I’m sure we’ve all sat around the table to partake of the Lord’s Supper and we’ve heard someone make some kind of comment or reference to Jesus’ ‘broken body’ on the cross, either in their talk or in their prayer. Maybe you are reading this and wondering what the big deal is, concerning the bread representing Jesus’ ‘broken body’! Maybe you’re thinking, well, that’s what the Scripture actually says, isn’t it!
Let’s go ahead and carefully read the four accounts concerning the bread and Jesus’ body.
Now notice that in each of these four accounts, the word, ‘broke’ is used, however, you will also notice that it is used
in reference to the bread which was ‘broken’, not Jesus’ body.
When we carefully read these four accounts again, we find that Matthew and Mark record Jesus saying, ‘this is my body’, in Luke’s account he writes that Jesus says, His body ‘is given’ for you and finally, Paul writes and quotes Jesus as saying, His body is ‘for you’. Nowhere in the Scriptures do we read that Jesus’ body is ‘broken for you’.
So, where do people get the idea that Jesus’ body was broken?
Notice that the KJV says, ‘this is my body, which is BROKEN for you’. this is where people get the idea that Jesus’ body was indeed broken. It’s not surprising that many people quote this passage of Scripture during the Lord’s Supper because it’s a popular version of the Bible and people have heard this being quoted time and time again over the years.
Part of the problem is that the word ‘broken’ isn’t in the original text and it isn’t in a vast majority of manuscripts. My Greek Lexicon has it written as follows:
The word ‘broken’ isn’t in the actual text, in fact when we read through the three Gospel accounts again, we find that none of them actually say, ‘this is my body which is BROKEN for you’.
When we read 1 Corinthians 11:24 in most translations, we find it’s very similar to what Luke records, except Luke, adds the word ‘given’.
We also know from Scripture that they clearly teach that Jesus’ body wasn’t broken, even after His death, in order to fulfil Scripture.
Notice John says that Jesus’ bones were not broken. What John does here in his account is quotes from Psalm 34 to let us understand that this prophecy concerning the Christ was fulfilled in Christ at the cross of Christ, John 19:36.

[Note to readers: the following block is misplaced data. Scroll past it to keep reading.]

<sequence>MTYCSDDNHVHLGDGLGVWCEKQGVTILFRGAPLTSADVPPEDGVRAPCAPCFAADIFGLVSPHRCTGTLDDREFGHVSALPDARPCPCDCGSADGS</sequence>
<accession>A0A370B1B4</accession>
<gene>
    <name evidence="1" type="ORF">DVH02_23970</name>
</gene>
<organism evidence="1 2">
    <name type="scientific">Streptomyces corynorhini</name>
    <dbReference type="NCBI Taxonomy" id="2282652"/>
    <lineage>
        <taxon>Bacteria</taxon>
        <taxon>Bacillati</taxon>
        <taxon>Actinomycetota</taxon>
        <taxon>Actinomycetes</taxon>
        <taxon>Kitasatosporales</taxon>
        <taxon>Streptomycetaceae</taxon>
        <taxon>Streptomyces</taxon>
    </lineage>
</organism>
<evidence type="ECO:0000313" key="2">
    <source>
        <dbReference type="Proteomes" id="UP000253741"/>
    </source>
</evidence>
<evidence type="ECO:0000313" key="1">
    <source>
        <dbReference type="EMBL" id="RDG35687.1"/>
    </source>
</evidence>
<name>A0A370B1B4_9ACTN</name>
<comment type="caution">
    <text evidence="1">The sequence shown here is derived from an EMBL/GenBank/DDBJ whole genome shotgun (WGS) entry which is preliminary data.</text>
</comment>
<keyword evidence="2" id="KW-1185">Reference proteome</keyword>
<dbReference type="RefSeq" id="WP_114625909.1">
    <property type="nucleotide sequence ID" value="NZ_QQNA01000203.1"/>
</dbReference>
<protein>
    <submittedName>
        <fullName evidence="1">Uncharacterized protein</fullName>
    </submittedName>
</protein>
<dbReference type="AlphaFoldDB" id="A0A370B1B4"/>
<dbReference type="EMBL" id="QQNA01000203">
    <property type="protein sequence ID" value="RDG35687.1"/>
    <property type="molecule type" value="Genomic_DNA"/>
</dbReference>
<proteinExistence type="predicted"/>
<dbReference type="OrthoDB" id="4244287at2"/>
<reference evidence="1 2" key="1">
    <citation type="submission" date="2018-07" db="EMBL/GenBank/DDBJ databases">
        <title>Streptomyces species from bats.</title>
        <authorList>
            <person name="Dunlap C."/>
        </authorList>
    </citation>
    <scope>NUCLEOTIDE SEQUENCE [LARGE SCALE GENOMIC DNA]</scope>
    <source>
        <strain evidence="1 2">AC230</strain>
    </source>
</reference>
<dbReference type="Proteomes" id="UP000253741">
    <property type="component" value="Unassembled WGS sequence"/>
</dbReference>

Psalm 34 is a psalm of the deliverance of David when he changed his behaviour before Abimelek in order to spare his
own life, 1 Samuel 21:10-15. We know that bones are the structural framework of the body, and so, God metaphorically provides structure to the life of the righteous. Though the wicked will reap the reward of their evil, God will preserve those who are His.
Verse 20 points us to the Christ, who is the only truly righteous One, and saw the complete fulfilment of this on the cross, John 19:36. Jesus is ‘our Passover lamb’ who was sacrificed for our sins, John 1:29 / 1 Corinthians 5:7 / Hebrews 4:15 / 1 Peter 1:19 and the Passover lamb wasn’t to have any of its bones broken.
Over the years, I’ve heard countless arguments suggest that the body can be broken without the bones being broken. I’ve heard people say, ‘ah well, His bones weren’t actually broken but His body was’! I hear people say that ‘when they flogged Jesus’ back when they placed a crown of thorns on His head when they nailed Him to the cross when they did all these things, they actually broke His skin which is a part of the body.’
As thought-provoking as that sounds, it appears to me they’re just trying to make sense of the word ‘broken’ in the KJV of 1 Corinthians 11:24. Yes, the Scriptures teach that His body was ‘wounded’ and ‘pierced’, Isaiah 53:5 / John 19:34, but it doesn’t say His body was ‘broken’ for us.
Another popular idea is that it was Jesus’ spirit, His human spirit which was broken. I guess when we look at what Christ went through, we could easily conclude that this was true from a human perspective, but we must remember Jesus didn’t crawl to the cross like some defeated victim, He marched to the cross as a man who totally embraced the will of the Father, Hebrews 10:5-10, and said triumphantly: ‘it is finished.’ John 19:30.
It appears that some Christians are a little confused about the word ‘broken’ and so they end up being confused over the ‘breaking’ of the bread with Jesus’ body. I think we’ve seen that the Scripture clearly teaches us that it was the bread which was ‘broken’ and not Jesus’ body.
The next time someone asks you to thank God for the bread at the Lord’s Supper, or the next time you hear someone saying or praying about Jesus’ ‘broken body’, remember the Scriptures teach that Jesus wasn’t broken in any shape or form, His bones weren’t broken, His human spirit wasn’t broken. It was the bread which was broken but our Lord’s body was given for us.